There are many different areas in which an employer can be liable for illegal discrimination. An employer isn’t liable, though, if the employee didn’t meet the qualifications for the job in question. Thus, if a job’s legal requirements demand that the employee be a U.S. citizen, a non-citizen is technically not qualified for that job. If citizenship isn’t a requirement, though, an employer’s decision to discriminate against a non-citizen based upon his national origin could give the non-citizen a potential case. If you’ve been a victim of discrimination based upon your national origin, you should contact a knowledgeable New Jersey nationality discrimination attorney promptly to discuss your case.
One non-citizen whose case presented such a scenario was James, a campus security guard at a private research university in Hoboken. James had emigrated to the United States in 1992 and married an American woman, but he never became a citizen himself. Shortly after arriving in the United States, James started his campus security employment. The employer did not require that its campus security officers be U.S. citizens and knew that James was not when it hired him.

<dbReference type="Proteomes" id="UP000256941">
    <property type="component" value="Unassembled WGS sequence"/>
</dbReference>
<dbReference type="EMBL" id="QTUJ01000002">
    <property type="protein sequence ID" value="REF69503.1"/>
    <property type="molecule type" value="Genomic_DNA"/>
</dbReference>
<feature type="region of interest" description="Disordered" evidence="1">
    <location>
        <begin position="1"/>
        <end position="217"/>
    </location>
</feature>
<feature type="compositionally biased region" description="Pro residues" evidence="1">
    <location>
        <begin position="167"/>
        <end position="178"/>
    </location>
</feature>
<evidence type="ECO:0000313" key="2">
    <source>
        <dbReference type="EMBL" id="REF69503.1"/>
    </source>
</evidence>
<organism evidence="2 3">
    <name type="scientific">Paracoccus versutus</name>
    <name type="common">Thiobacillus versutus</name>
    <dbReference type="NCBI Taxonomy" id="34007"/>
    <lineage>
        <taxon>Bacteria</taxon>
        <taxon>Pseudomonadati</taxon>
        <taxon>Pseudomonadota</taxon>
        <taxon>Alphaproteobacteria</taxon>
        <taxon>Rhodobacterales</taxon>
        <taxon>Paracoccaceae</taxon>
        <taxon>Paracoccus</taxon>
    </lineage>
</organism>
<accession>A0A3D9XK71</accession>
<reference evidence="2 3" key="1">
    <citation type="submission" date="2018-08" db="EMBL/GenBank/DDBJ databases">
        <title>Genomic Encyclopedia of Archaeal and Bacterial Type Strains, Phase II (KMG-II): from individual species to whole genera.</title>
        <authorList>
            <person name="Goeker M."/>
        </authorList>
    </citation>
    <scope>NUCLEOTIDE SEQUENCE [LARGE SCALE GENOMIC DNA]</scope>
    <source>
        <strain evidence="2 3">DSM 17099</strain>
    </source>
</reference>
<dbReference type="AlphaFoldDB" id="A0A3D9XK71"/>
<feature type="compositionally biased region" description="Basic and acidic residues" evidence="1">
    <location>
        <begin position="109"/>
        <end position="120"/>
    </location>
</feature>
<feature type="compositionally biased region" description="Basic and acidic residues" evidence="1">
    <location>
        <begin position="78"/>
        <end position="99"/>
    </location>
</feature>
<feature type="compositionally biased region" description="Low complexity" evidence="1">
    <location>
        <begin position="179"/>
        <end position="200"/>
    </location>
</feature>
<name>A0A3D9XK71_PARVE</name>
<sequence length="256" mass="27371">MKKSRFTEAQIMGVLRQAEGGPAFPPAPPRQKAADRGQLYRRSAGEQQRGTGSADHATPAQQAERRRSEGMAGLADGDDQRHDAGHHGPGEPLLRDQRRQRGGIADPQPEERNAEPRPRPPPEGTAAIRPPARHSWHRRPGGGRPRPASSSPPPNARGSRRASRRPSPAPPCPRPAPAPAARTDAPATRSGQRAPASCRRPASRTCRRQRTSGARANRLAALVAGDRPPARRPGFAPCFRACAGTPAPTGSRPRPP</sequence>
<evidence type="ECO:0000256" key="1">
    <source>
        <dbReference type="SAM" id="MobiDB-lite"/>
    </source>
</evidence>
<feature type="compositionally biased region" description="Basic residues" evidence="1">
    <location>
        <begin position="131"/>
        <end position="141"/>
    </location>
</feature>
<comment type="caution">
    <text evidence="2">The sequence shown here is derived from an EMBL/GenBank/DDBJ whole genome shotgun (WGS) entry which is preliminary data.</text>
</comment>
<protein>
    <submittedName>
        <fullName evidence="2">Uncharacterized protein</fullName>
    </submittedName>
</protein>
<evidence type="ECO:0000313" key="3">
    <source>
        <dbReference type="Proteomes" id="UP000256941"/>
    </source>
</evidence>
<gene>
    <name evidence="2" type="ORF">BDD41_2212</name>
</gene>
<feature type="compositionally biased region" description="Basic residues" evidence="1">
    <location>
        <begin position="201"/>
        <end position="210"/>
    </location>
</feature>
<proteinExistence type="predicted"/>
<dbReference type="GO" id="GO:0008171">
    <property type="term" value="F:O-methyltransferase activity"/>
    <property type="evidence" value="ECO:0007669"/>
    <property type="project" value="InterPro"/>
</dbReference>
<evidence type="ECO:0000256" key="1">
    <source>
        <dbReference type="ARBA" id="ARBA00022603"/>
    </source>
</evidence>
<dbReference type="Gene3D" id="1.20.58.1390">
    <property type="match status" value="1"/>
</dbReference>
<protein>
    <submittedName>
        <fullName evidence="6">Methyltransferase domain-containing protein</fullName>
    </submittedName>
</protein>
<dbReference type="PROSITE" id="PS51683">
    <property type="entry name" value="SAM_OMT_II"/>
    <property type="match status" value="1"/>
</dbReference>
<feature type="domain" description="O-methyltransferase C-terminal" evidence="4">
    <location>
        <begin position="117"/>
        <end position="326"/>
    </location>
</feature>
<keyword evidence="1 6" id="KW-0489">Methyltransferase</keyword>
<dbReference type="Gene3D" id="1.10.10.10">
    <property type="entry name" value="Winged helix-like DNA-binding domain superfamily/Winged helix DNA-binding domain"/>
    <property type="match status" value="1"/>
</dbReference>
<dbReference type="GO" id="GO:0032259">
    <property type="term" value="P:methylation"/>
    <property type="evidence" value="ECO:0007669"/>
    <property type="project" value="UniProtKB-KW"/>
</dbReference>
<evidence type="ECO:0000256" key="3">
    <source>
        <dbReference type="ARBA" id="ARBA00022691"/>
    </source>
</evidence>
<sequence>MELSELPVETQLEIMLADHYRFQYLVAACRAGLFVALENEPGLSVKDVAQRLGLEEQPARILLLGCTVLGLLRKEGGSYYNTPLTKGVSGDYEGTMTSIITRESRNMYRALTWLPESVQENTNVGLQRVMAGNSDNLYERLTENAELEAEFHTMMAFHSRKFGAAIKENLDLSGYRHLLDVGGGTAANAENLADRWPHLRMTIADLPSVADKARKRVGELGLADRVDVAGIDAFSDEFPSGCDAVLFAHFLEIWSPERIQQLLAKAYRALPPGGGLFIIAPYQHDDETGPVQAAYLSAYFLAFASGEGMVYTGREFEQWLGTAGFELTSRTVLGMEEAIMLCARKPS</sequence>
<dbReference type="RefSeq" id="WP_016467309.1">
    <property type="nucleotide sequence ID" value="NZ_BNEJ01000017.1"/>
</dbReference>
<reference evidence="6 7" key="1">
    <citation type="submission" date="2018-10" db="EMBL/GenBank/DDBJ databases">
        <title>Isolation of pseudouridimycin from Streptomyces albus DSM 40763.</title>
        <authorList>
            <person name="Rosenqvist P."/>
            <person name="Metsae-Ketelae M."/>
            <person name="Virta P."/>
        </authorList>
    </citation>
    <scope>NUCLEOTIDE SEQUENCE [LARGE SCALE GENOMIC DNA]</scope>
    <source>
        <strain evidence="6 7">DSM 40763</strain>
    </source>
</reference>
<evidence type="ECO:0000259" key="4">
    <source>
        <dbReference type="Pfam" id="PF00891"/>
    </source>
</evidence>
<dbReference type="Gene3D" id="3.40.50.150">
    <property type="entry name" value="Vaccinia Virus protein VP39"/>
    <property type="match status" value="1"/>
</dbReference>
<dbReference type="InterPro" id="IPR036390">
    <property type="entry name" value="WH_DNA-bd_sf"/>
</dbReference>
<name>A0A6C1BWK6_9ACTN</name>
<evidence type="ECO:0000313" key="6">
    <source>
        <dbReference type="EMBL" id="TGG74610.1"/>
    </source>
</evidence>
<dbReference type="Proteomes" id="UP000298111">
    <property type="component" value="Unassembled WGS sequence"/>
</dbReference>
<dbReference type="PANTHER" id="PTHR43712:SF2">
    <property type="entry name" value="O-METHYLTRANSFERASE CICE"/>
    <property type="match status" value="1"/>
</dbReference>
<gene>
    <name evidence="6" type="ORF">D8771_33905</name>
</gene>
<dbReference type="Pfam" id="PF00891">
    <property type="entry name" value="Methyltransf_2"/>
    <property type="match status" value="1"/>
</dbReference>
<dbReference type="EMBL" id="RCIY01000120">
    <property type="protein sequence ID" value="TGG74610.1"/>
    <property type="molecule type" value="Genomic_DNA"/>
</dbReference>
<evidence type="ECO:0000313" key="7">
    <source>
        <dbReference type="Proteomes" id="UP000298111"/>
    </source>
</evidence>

After a former investigator from the local prosecutor’s office became chief of campus security, the new chief allegedly began recruiting his friends and former associates to the campus force. Some campus officers referred to the campus security force as a “retirement home for ex-cops.” According to James, the chief began looking for ways to terminate him in order to recruit a friend to fill James’ position.